Lots of organisms rely on symbiotic relationships, in which two species rely on each other for survival and one lives inside the other. But citrus mealybugs enjoy a triply symbiotic relationship unlike any we've ever seen...with one absolutely crucial exception.
Microbiologist John McCutcheon of the University of Montana and biologist Carol von Dohlen of Utah State University teamed up to study how symbiosis helps the citrus mealybug survive. The bug must turn plant sap into nutrients, but it lacks the ability to do this on its own. It relies on the bacterium Tremblaya princeps to handle the conversion process...except this bacterium can't do it all either.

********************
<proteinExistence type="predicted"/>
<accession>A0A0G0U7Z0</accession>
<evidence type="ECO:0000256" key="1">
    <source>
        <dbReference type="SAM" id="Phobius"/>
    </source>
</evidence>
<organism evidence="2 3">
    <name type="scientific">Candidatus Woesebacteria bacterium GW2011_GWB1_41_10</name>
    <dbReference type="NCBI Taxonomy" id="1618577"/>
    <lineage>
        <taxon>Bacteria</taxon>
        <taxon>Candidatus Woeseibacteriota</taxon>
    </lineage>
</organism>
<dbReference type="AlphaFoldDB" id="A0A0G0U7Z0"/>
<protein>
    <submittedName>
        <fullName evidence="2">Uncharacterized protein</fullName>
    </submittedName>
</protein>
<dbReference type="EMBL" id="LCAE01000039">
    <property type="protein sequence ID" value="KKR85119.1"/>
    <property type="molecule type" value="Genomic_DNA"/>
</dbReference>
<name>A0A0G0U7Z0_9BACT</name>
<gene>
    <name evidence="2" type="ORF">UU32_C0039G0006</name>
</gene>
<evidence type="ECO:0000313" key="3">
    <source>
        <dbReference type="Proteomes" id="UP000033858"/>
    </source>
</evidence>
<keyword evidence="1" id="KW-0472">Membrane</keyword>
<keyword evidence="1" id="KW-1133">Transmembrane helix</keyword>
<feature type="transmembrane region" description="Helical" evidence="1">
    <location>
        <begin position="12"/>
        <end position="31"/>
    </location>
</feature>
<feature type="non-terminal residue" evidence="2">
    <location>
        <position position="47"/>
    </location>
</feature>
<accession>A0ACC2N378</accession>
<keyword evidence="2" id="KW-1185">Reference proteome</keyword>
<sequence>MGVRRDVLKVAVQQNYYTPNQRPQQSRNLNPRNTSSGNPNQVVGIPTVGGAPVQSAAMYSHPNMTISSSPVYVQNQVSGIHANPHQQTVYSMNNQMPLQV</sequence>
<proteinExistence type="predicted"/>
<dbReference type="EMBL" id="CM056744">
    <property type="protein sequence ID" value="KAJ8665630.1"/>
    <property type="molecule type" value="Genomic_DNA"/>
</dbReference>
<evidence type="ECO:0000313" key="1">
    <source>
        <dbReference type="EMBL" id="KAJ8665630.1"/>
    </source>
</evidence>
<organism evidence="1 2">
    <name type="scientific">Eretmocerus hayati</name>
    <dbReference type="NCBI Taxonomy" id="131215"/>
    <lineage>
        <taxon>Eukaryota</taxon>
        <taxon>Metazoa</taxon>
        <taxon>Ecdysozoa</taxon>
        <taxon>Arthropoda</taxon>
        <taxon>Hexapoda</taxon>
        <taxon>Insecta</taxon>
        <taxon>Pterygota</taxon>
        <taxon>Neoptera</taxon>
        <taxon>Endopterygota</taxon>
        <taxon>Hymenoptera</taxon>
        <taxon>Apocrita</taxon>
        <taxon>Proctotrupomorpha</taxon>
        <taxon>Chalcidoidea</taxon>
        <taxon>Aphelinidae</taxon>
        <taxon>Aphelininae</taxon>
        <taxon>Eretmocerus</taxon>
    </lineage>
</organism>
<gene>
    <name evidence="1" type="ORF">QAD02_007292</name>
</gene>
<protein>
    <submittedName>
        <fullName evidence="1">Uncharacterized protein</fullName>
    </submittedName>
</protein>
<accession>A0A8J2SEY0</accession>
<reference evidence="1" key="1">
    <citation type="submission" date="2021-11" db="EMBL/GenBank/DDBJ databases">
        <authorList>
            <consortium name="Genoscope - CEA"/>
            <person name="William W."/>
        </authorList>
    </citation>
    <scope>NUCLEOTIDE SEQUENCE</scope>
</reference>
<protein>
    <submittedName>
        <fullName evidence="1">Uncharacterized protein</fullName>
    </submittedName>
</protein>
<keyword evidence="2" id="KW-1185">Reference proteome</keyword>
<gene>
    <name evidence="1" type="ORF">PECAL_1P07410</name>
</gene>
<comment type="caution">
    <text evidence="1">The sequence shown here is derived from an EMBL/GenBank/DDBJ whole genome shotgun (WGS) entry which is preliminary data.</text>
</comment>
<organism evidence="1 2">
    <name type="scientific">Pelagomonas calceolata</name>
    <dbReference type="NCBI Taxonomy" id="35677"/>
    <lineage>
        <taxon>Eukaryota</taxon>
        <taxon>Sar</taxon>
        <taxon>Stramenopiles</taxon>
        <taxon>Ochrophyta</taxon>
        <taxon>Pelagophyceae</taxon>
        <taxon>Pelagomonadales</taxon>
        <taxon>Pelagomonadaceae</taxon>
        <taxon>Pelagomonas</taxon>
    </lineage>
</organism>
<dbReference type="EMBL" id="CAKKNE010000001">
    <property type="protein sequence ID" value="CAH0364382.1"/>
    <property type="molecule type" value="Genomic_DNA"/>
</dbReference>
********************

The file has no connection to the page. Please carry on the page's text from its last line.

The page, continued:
Instead, Tremblaya princeps handles one part of the conversion into amino acids, and then it hands things over to a second, smaller bacterium Moranella endobia. This bacterium lives inside Tremblaya princeps, and neither bacterium possesses the necessary complement of biomachinery to turn the plant sap into nutrients. So this means the mealybug relies on both bacteria equally for food, Moranella needs to be housed inside Tremblaya, and Tremblaya must survive inside the mealybug. It's the first triple symbiosis we've ever seen.